It’s of a flash packet, La Pique is her name
All in the East Indies she bears great fame
For cruel bad usage of every degree
Like slaves in the galleys we plough the salt sea
This is another song I first heard many years ago on a Topic album. The melodeon here is my ancient Koch CF box, which I haven’t had long but really like using for this kind of thing. I think it dates from the 1920s before the Koch company became part of Hohner, and it’s funny to remember that dates back to a time when the crews of sailing ships still sang this song for their own entertainment.
I’m sorry to say I know very little about the origins of the song or the ship named La Pique that it describes – the references on the Internet seem to conflict. What’s more, to illustrate the song itself, I had to ‘borrow’ a photo of a completely different – though appropriately smart – packet ship from the mid-19th century.
The series of scans from Tait’s Seamanship I began a few days ago reminded me of the song Paddy West’s House, which describes a rather less salubrious ‘educational’ establishment that achieved celebrity status in the city of Liverpool a century and a half ago – not least because of the famously useless ‘sailors’ crimper West supplied to skippers waiting to leave the docks.
My recording made yesterday evening is linked above. The box, by the way, is my latest melodeon, an ancient two-row Koch melodeon that might have been made in the 1910s or ’20s. It has a nice soft tone that makes it very pleasant to sing with, and I think I’ll be using it from time to time.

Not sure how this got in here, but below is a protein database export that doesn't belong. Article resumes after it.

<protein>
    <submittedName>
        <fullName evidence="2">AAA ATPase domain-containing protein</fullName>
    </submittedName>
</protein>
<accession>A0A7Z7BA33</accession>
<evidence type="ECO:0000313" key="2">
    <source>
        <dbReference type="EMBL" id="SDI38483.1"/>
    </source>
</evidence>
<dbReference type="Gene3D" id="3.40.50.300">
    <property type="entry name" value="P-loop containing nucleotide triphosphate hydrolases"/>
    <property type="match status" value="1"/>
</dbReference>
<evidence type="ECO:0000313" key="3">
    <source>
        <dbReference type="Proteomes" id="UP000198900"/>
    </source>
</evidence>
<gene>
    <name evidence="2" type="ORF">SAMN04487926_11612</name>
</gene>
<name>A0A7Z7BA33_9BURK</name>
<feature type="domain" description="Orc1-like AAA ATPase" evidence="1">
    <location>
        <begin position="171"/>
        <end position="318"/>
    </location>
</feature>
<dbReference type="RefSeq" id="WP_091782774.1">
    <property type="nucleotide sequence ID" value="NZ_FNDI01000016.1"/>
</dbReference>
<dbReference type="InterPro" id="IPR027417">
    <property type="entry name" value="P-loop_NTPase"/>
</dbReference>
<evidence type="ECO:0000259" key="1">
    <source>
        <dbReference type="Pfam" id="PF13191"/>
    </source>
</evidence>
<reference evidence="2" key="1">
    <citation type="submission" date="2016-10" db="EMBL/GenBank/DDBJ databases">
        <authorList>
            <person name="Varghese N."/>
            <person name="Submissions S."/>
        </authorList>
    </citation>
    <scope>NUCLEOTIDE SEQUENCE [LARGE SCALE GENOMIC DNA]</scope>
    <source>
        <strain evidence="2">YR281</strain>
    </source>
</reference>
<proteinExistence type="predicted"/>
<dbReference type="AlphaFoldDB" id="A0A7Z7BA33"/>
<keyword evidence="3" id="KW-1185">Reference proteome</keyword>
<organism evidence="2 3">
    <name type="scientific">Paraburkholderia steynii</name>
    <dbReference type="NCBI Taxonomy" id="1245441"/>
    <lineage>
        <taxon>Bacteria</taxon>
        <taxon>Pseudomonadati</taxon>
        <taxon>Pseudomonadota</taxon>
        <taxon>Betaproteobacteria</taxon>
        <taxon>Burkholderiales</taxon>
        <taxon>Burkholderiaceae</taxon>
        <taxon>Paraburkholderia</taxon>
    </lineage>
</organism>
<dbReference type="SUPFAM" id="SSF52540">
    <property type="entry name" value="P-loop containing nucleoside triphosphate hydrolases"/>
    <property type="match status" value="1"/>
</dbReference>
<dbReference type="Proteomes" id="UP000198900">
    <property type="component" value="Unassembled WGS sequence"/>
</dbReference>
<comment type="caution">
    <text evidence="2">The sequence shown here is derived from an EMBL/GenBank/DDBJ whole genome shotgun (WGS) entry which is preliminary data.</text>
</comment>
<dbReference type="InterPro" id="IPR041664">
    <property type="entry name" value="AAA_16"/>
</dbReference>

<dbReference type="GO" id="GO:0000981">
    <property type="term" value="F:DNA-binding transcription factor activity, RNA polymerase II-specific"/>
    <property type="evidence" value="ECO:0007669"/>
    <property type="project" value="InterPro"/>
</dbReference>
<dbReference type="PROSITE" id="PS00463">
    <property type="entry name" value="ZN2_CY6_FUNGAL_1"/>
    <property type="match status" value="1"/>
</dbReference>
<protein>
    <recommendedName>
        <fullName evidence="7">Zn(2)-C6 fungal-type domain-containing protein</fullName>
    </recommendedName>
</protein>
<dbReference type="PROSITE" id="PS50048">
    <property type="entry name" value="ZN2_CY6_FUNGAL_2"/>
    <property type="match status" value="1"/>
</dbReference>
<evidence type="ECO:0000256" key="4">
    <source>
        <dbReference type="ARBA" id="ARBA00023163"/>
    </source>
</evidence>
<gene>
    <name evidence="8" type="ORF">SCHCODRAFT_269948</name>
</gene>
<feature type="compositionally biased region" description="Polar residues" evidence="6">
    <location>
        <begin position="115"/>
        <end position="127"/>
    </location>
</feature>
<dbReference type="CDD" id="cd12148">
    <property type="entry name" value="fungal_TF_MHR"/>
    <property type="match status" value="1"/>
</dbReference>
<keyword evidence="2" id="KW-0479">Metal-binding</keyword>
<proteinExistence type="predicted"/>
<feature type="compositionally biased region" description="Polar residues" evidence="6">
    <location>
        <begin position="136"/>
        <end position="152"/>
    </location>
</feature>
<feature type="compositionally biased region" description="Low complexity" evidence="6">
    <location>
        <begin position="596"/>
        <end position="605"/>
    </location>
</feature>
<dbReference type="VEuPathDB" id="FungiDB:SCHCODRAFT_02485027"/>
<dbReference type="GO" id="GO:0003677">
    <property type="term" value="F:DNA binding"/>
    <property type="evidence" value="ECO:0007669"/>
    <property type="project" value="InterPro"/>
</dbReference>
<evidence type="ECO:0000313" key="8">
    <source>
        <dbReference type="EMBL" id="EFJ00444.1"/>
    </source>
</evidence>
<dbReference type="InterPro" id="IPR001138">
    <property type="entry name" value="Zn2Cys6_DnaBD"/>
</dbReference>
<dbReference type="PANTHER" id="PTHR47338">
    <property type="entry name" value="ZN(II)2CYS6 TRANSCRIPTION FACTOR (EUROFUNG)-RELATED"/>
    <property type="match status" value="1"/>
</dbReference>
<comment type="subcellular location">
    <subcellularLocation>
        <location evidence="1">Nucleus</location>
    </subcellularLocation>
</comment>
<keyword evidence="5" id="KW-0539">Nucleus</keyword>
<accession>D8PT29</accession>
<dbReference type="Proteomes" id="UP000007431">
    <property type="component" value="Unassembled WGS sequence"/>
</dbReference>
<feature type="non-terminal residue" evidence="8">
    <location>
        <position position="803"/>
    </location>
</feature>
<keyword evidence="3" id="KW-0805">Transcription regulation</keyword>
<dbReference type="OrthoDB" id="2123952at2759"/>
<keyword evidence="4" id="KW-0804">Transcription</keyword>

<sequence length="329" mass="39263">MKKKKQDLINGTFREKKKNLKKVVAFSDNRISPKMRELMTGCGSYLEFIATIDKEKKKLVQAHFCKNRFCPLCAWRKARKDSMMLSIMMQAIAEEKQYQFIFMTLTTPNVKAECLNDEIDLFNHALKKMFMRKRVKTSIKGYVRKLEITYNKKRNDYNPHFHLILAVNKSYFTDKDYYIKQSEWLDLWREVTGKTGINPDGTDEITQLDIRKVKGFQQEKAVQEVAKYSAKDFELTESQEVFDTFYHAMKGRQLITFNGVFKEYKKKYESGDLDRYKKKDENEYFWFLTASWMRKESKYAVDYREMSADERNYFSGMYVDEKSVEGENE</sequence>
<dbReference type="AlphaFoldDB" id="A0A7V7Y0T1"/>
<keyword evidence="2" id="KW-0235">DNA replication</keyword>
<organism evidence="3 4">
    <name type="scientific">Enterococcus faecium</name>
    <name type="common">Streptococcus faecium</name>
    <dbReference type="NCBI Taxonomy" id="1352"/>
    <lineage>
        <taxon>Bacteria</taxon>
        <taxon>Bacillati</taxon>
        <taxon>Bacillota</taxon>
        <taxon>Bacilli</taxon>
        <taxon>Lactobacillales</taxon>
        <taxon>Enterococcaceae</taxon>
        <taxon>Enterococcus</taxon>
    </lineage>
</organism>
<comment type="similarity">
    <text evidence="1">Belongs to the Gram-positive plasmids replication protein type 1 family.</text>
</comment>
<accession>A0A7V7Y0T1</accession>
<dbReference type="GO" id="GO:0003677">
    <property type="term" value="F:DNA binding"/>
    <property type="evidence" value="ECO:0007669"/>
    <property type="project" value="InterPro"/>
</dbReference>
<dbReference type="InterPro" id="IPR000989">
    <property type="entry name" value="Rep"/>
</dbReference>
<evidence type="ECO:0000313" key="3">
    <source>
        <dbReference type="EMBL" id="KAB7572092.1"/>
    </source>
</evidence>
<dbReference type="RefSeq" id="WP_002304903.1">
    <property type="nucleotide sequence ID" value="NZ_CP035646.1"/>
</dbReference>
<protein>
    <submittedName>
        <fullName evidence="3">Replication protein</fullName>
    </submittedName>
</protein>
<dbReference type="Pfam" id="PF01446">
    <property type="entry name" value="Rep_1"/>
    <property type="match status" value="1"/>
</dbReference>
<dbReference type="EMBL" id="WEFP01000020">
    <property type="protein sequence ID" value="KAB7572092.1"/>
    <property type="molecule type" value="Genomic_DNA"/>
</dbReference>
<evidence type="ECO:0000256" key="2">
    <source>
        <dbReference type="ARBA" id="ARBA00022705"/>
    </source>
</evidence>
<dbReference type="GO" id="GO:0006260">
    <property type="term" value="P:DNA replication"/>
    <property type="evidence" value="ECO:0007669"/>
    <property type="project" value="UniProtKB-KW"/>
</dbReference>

I learned the song from a record as a teenager and over the last few days half-remembered that I had got it from an old Topic sampler of sea songs, on which it was sung by Stan Kelly – but looking at the online discographies, I must be mistaken – almost the only recordings of the song I can find on that label that I can find was by Ewan MacColl. I must take a look through my father’s vinyl recordings when I get a chance.
I should also add a small word of caution. I now realise there could not be such a sail as a ‘forward top mains’l, however salty it may sound – but the teenager that learned the song so many years ago didn’t know that, and I suspect the singer he got it from wasn’t aware either. So that’s another little job for me – get the lyrics technically right next time I sing it in public…
PS - Paul Mullings has pasted a nice alternative set of lyrics in the comments below. I hope this doesn’t mean he disapproves of mine!